While metropolitan strategies across Australian capital cities articulate the importance of land use and transport integration in planning to help manage present and future growth (WAPC 2004; Government of Victoria 2014; NSW Government 2014), research has examined the planning and marketrelated challenges associated with its delivery in practice (Curtis et al. 2009; Searle et al. 2014). However, research has rarely examined land use and transport integration as a form of urban regeneration, and the distinctive character of resident and community resistance it can attract. Such resistance can add to implementation-related challenges. In this chapter we aim to extend the Australian research examining resistance to urban regeneration, to which there have been many important contributions made over the past two decades (Burgmann and Burgmann 1998; Davison 2004; Porter and Shaw 2009; Ruming 2010; Iveson 2013; Howe et al. 2014; Darcy and Rogers 2015), by bringing into dialogue the role that transport-led urban regeneration has played in igniting recent experiences of citizen opposition and resistance. Australian cities recently undergoing investment in both light and heavy rail, and freeway infrastructure - including Melbourne’s East West Link and Sky Rail projects, Sydney’s Westconnex and Anzac Parade Light Rail projects, the Gold Coast’s Light Rail project, Canberra’s Light Rail and Perth’s Freight Link projects - are encountering intense local resident resistance to some of the land-use impacts associated with these projects. In the case of some of these projects (Canberra’s Light Rail and Melbourne’s level crossing removal or ‘Sky Rail’ as two examples) proposed investments into public transport have been framed as having significant and region-wide transport-led opportunities for increased mobility and accessibility, as well as offering adjacent urban regeneration possibilities.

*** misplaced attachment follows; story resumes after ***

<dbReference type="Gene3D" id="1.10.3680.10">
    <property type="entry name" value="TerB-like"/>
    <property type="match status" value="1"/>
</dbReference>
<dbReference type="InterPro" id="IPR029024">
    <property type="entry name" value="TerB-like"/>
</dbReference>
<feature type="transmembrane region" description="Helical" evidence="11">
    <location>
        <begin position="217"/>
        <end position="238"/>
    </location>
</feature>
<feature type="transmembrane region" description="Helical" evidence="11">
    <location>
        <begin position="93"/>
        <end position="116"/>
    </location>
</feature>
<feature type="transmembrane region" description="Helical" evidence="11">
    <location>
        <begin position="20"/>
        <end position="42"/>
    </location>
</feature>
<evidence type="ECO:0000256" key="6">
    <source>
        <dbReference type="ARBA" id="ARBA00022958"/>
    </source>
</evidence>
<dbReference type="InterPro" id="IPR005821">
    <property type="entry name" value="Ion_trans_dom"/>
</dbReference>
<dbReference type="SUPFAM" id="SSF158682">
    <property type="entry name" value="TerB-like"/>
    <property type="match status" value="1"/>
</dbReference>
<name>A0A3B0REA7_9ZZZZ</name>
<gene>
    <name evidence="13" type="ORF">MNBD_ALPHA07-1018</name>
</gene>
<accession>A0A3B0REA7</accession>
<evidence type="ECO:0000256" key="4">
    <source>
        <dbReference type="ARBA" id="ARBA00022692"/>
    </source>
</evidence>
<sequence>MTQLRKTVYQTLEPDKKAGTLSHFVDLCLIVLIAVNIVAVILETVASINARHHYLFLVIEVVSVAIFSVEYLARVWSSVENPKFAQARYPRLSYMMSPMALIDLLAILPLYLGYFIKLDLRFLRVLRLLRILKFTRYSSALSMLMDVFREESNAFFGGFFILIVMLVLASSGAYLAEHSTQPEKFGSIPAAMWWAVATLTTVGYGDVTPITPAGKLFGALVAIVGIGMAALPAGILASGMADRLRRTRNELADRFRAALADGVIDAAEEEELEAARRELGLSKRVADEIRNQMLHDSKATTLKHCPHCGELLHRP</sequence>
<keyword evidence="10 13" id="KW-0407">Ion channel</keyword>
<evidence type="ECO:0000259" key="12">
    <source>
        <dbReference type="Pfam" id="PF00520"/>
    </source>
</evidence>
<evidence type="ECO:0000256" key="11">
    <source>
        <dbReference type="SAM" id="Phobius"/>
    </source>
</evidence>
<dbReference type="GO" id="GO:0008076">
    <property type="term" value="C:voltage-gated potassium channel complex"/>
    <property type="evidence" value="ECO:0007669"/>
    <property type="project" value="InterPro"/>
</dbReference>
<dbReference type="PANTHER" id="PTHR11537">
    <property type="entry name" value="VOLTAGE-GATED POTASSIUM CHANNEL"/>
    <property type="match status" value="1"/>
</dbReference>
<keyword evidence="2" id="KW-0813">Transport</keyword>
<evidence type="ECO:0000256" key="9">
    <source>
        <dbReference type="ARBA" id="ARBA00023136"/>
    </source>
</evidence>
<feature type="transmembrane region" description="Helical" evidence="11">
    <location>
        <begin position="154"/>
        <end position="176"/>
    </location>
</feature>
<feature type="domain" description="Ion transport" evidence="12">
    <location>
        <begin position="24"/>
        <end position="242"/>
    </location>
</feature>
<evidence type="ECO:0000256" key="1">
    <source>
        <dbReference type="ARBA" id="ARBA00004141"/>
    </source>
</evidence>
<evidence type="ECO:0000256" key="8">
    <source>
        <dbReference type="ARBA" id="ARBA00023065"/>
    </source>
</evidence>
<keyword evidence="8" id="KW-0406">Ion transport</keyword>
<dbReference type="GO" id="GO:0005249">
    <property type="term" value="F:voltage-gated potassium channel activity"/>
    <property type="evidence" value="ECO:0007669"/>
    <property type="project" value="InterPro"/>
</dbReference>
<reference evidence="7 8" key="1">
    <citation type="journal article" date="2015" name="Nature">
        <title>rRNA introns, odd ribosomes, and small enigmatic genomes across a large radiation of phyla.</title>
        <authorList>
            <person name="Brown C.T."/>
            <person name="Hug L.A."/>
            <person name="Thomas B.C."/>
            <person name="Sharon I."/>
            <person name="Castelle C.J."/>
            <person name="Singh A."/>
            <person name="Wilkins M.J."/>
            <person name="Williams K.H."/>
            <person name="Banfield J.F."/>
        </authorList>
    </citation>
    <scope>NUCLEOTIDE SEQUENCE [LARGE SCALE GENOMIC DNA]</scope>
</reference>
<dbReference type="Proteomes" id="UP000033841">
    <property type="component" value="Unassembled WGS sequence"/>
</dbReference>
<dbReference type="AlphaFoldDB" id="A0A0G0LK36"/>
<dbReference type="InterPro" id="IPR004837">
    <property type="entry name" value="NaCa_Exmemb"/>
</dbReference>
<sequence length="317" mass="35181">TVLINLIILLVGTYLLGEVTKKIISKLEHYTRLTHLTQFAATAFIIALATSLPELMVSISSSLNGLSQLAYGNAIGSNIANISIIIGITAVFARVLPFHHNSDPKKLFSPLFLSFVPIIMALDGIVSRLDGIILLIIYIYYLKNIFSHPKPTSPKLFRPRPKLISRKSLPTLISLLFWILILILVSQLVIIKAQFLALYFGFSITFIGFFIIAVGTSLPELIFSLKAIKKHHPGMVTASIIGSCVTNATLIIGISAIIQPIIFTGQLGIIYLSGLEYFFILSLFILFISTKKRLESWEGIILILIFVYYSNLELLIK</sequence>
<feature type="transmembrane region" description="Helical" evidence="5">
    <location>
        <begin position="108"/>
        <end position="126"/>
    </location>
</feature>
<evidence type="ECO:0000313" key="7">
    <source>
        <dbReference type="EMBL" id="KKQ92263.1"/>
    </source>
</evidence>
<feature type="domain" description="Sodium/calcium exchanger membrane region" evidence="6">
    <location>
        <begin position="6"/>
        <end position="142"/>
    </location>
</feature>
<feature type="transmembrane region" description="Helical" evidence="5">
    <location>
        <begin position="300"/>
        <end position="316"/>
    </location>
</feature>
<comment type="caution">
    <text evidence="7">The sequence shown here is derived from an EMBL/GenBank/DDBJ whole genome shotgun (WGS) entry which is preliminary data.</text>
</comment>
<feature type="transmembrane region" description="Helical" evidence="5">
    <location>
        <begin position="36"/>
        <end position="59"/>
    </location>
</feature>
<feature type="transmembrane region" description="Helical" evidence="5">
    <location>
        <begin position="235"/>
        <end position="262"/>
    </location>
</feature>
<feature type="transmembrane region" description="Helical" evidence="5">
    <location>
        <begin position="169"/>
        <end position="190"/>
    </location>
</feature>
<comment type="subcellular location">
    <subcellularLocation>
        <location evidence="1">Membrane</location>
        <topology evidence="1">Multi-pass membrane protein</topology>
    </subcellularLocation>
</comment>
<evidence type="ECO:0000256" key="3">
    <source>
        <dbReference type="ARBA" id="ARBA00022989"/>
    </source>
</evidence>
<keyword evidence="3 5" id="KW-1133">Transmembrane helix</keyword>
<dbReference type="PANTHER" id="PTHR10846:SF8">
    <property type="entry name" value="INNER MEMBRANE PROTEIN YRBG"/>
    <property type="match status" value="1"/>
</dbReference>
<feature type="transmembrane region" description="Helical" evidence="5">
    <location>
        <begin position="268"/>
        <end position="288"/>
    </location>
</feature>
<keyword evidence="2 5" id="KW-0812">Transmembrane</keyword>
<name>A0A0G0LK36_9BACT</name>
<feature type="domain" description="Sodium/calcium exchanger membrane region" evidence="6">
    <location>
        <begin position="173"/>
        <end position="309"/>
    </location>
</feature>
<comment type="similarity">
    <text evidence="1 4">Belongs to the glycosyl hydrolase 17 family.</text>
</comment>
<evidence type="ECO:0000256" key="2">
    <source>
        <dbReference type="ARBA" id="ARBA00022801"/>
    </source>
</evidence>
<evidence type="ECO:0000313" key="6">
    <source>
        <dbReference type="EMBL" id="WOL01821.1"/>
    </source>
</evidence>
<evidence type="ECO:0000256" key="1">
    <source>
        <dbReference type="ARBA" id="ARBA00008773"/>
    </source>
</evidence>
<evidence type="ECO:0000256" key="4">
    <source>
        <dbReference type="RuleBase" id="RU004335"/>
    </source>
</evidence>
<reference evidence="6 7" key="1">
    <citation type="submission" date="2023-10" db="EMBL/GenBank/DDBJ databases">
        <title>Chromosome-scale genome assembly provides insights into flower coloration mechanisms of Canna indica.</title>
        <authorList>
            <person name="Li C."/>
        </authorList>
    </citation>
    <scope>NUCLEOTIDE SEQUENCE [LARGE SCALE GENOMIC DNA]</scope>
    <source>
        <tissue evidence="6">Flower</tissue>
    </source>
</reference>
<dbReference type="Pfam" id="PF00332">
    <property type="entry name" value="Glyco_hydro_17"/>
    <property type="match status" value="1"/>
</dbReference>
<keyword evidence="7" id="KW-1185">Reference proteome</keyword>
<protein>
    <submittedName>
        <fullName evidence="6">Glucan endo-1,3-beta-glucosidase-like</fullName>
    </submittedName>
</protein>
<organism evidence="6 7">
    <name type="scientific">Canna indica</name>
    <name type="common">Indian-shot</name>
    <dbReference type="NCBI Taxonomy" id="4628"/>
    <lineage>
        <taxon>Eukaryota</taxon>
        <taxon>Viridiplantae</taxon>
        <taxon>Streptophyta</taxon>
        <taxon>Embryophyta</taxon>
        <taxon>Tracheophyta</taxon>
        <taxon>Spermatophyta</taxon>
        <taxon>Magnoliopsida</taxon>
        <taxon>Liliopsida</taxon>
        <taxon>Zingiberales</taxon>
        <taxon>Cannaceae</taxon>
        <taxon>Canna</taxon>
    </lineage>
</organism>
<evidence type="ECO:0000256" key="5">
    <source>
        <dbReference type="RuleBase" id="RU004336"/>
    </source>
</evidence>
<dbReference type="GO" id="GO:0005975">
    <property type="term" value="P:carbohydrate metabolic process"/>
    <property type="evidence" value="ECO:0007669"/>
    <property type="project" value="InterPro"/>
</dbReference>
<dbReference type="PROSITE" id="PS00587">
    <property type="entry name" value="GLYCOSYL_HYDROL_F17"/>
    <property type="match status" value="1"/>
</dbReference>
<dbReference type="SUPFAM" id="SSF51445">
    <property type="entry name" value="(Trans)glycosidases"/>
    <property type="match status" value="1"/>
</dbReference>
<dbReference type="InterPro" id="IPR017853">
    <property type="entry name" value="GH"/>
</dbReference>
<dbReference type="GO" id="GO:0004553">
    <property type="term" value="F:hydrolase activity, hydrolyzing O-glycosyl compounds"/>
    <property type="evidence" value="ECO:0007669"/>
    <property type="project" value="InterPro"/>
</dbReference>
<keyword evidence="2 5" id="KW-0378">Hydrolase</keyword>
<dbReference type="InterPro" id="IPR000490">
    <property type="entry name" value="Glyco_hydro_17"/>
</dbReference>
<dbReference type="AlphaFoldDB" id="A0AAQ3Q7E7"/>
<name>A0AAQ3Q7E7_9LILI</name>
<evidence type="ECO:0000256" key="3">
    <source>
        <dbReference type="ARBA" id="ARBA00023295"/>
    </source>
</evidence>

|Title of host publication||Urban Regeneration in Australia|
|Subtitle of host publication||Policies, Processes and Projects of Contemporary Urban Change|
|Place of Publication||Oxon, UK|
|Number of pages||20|
|Publication status||Published - 2018|